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M.Mortier
05-26-2004, 05:16 AM
Hello,

I'm a bit new to openGL (well not really but I've been having an on-and off relationship with it for quite some time as I don't make 3d applications very often). My apologies if this belongs in the Beginner's section.

But, I wanted to render large pieces of text on the screen. This appears to be a bit unnatural to do..
Here are two strategies (in descending order of naivity) I've tried, and their problems.

(The display lists I've used are "compiled" ones, of course..)

1) Init : Store each character in a display list (a textured quad).
Draw : Render text by calling the display lists for each character that is supposed to be drawn right now.
Problem : big slowdown from 5000+ letters on, due to the high pixel fill, I think..(I want to be able to zoom in and out of the text), since all the quads face the camera. Is that the reason why it slows down there?

2) Init : Store blocks of 1000 or so signs in display lists.
Draw : call the lists that effectively need to be drawn.
*No* improvement whatsoever.

3) A strategy I want to try, but I don't know how (I don't think it's that hard using buffers but your opinions on its efficiency would help me a lot in thinking straight).
Render blocks of text using method 2) or 1) to a buffer, and then store that buffer as a texture.
Then use it on big quads.

Is method 3) the most efficient way of doing this? It needs a lot of memory I think, storing all those rather big textures in VRAM..? (if I want to store them in display lists) Supposing I work with 1Mb+ files, I don't even think they'd fit.

Does anybody have any *better* ideas for me to try, or tell me what I'm doing wrong?

I do want to work in 3d and no rasters or anything.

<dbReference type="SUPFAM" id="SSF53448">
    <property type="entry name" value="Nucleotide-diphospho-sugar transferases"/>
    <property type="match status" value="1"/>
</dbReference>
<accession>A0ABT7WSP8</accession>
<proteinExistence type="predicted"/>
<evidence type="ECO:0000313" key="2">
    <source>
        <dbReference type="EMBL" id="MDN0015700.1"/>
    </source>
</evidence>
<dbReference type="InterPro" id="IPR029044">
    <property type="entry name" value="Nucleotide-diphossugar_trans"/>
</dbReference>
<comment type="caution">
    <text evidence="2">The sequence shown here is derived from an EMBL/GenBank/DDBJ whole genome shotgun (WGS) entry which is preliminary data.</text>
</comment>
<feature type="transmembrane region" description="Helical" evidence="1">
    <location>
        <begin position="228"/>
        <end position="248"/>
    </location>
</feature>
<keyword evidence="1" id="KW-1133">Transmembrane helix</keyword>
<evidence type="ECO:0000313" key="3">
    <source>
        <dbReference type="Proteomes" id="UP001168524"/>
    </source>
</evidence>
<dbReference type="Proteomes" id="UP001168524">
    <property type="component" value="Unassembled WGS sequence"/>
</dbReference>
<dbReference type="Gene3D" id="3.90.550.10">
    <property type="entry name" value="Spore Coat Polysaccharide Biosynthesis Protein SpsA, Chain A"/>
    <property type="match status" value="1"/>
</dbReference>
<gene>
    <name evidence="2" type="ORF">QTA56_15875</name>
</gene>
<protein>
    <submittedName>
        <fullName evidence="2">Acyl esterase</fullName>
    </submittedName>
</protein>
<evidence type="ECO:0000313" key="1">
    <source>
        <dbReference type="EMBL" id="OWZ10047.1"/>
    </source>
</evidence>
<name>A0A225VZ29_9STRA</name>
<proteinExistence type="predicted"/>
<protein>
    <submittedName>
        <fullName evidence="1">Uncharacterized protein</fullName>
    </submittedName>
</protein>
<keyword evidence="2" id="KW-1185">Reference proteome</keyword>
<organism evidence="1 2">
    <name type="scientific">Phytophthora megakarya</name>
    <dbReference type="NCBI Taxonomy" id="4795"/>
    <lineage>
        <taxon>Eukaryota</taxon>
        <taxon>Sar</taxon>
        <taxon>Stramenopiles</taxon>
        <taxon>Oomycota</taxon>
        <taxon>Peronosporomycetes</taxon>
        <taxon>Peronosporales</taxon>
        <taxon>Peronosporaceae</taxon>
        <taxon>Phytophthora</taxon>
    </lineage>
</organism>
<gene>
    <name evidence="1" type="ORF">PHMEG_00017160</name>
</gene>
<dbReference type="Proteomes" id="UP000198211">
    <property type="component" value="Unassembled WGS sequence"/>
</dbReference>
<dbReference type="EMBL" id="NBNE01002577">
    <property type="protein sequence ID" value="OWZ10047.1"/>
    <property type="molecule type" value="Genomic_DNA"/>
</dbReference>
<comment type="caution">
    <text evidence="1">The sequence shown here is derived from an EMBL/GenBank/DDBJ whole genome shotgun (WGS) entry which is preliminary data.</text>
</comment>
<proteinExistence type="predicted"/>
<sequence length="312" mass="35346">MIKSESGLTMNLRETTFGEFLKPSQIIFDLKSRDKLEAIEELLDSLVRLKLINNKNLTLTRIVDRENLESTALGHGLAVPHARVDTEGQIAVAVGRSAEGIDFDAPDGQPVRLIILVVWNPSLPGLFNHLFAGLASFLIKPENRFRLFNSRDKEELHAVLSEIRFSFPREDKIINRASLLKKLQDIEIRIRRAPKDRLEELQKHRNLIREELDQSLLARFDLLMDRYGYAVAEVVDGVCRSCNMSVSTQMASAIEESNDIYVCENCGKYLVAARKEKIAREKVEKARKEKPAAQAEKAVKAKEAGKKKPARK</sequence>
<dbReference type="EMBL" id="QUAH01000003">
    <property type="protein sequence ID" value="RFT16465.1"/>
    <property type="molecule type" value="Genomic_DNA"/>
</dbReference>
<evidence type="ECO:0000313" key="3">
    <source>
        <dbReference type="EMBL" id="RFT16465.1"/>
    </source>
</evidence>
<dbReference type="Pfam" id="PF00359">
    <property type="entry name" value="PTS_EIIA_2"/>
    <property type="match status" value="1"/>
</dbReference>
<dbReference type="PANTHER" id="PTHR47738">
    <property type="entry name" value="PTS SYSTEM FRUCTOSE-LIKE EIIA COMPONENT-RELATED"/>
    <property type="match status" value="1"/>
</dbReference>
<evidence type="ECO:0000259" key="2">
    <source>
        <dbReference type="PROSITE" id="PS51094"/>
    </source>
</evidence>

Thank you lots for any help,

M. Mortier

yooyo
05-26-2004, 08:22 AM
Try to put font in texture. Then for each letter build mapping coordinates and render it using quads.
It will be fast enough.

I have few classes that can build texture from any font in Windows, take care about kerning and spacing and render strings. I can send to you if you want it.

yooyo

jwatte
05-26-2004, 09:30 AM
If you render lots of text, then my opinion (based on doing a lot of this) you should use a native bitmap (GDI, libttf, whatever) and native font renderer to draw the text, then upload that bitmap and use it as a texture containing all the text.

Typically, you can get away with a grayscale bitmap (8 bits per pixel) and uploading it as GL_ALPHA format, to save on texture memory.

fathom
05-26-2004, 10:49 PM
sounds like he's doing textured quads already.

are you sure your slow-down is fill related? how big are your quads? what card and os? you got a sample frame?

how are you generating your textures? many bitmap font systems tend to just assume a fixed width for fonts and not worry about the empty pixels. probably ends up taking 2 or 3 times as long per quad as needed because of this.